As an architect, Reid Lerner has traveled around the country designing everything from military bases and missile launch sites to a large golf course development outside Fort Collins, Colorado.
In downtown Gilroy, where he has an office, Lerner worked on the Heritage Bank Building at the corner of Lewis and Monterey streets and the Vacuum Center Building which houses the Garlic City Cafe.
Now Lerner, who designed four buildings at his alma mater, UC-Berkeley, the most of any living architect, wants to help design Gilroy’s future and is running for City Council.
“Simply, I want to make Gilroy a better place,” said Lerner, in response to the first question every person seeking political office receives from a journalist: “Why are you running?”
A founder of Gilroy’s Compassion Center and Gilroy Arts Alliance, Lerner is not just a technical whiz who reads master plans for fun, but a candidate with solid ideas on what Gilroy needs to be “better.”
First, he said, he would focus on a few key areas.
“Downtown is a really good place to start,” he said. A former president of the Downtown Business Association, Lerner said he wants to increase foot traffic downtown and bring back successful initiatives, like the city’s fee waiver program for developers who want to build in the district and seek out more private investment.
“We don’t have to invent new ways of doing things,” he said, noting how cities like San Francisco have contracted with private companies who sell advertising to pay for public bathrooms and bus stop shelters.
A similar arrangement, he said, could help fund a new arts center in downtown Gilroy.
A new multi-million dollar arts center has been in the city’s sights for over a decade, but while Gilroy owns the land where the current arts center and demonstration garden are located, the budget for the project is out of date. In 2004, the estimate was $12.3 million; now it’s around $20 million.
Lerner believes an arts center, with classes during the day and performances at night, would be a major draw for the district and could be done with private investment.
“It’s time to build the arts center downtown,” he said, adding that unlike others he views the arts as a business. “The city says they don’t have the money, but again, we can get a private developer interested in doing it. We’ll lease you the land, you build us the arts center.”
What also worked to help revitalize downtown, he said, was the city’s fee waiver program.
“About 10 years ago the city decided to reduce the fees that developers pay to build downtown—and lo and behold, dozens of buildings got built. Then they stopped the fee waiver program and the building stopped.”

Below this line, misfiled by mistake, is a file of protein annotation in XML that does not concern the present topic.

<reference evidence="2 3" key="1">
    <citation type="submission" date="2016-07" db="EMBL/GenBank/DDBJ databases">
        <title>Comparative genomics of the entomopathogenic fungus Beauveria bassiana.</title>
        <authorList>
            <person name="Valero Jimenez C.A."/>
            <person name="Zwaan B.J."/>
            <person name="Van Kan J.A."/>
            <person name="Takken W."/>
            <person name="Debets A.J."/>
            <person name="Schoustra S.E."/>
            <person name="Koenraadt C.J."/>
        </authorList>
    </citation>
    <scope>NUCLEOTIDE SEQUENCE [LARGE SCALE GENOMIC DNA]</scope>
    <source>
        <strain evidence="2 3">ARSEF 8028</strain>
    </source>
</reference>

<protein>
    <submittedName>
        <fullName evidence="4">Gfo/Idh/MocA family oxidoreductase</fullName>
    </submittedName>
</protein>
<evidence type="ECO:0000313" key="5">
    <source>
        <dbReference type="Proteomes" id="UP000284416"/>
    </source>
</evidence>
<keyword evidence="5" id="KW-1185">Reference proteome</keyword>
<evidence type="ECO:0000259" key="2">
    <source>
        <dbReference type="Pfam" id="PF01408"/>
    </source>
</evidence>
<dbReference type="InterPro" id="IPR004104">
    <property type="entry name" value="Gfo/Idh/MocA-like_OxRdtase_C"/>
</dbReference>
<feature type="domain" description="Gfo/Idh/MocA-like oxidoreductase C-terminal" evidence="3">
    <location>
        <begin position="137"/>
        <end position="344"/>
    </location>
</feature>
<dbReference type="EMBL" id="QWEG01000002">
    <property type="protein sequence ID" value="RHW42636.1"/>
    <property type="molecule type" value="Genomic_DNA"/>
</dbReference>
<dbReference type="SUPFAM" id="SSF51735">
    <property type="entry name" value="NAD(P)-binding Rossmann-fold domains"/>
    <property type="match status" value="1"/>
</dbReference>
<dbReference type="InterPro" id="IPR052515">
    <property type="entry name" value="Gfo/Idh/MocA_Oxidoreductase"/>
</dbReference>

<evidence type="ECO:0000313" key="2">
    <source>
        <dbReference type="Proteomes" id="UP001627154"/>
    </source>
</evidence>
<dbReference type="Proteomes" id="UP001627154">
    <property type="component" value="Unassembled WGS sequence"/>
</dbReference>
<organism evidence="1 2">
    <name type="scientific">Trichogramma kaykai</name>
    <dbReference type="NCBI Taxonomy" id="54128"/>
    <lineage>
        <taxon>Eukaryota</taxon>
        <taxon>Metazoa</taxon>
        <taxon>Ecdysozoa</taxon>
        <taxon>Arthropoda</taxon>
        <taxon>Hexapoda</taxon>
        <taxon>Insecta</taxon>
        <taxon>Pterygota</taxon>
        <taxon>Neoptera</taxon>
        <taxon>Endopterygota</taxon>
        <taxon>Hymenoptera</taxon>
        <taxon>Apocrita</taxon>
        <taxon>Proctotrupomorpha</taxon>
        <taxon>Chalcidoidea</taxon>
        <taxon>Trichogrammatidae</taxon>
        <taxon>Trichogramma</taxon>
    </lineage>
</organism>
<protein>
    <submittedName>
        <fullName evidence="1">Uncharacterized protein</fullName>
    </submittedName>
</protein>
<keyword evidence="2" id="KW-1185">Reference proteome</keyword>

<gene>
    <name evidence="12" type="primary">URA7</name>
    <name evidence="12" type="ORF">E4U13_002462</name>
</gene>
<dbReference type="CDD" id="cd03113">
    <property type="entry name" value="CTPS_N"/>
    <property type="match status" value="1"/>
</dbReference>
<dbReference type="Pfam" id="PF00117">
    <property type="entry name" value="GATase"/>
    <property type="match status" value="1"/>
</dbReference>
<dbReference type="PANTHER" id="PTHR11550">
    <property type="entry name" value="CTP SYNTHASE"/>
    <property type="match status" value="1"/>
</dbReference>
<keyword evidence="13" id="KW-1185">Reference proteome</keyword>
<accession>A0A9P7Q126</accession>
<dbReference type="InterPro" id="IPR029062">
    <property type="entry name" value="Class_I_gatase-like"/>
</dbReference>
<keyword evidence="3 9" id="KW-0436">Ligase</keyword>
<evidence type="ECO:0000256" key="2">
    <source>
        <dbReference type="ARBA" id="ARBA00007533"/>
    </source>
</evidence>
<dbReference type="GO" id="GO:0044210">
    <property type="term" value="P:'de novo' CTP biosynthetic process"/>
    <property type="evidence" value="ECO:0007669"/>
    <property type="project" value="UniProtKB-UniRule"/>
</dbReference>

As an architect, Lerner has seen first-hand how city processes can be a deterrent to getting things done.
“I would like to see it made easier for existing businesses to expand,” he said, adding that a couple of his clients are looking to Morgan Hill or Salinas where the process is not so difficult. Other ideas for downtown include more signage to let visitors know where parking is located (hint: it’s behind the buildings), and a shuttle for shoppers.
Lerner is not a supporter of Measure H, the urban growth boundary initiative before Gilroy voters in November. He also opposed the 721-acre development that sparked the movement to put the UGB on the ballot.
“I didn’t have a problem with annexation or growing, but they only looked at one development proposal which was mostly housing with a couple schools and shopping centers. But I know from my experience creating master plans for cities that we [reviewed] at least three different plans to come up with the best one. Frankly, Americans likes choices,” he said, adding, “I am sure that what was studied was most beneficial to the people that owned the property and planned to develop it, I’m not sure it was the most beneficial to the community.”
A supporter of smart growth, he said the city should look beyond short-term development opportunities.
“[You] can’t just say, house building is looking good this year, let’s build a bunch of houses. [Then] next year shopping centers are doing well, let’s build a bunch of shopping centers. That’s what the marketplace does, but that is not what government is supposed to do.”
With his technical skills, he said he’s able to do what may be the most important job a council member has: review development proposals.
“A lot of things get approved on faith rather than facts, and I can make decisions based on facts.” The same could be said for understanding the city budget, he added, as he has experience working on construction projects with budgets of $100 million.
“I’m a good team player and know how to put people together to get things done,” he said.
City Council candidate Reid Lerner will participate in an election forum hosted by the Gilroy Branch of the American Association of University Women on Saturday, Oct. 1 at 2 p.m. at the Gilroy Library, 350 W Sixth St, in the Community Room upstairs. The audience will be able to submit questions in writing.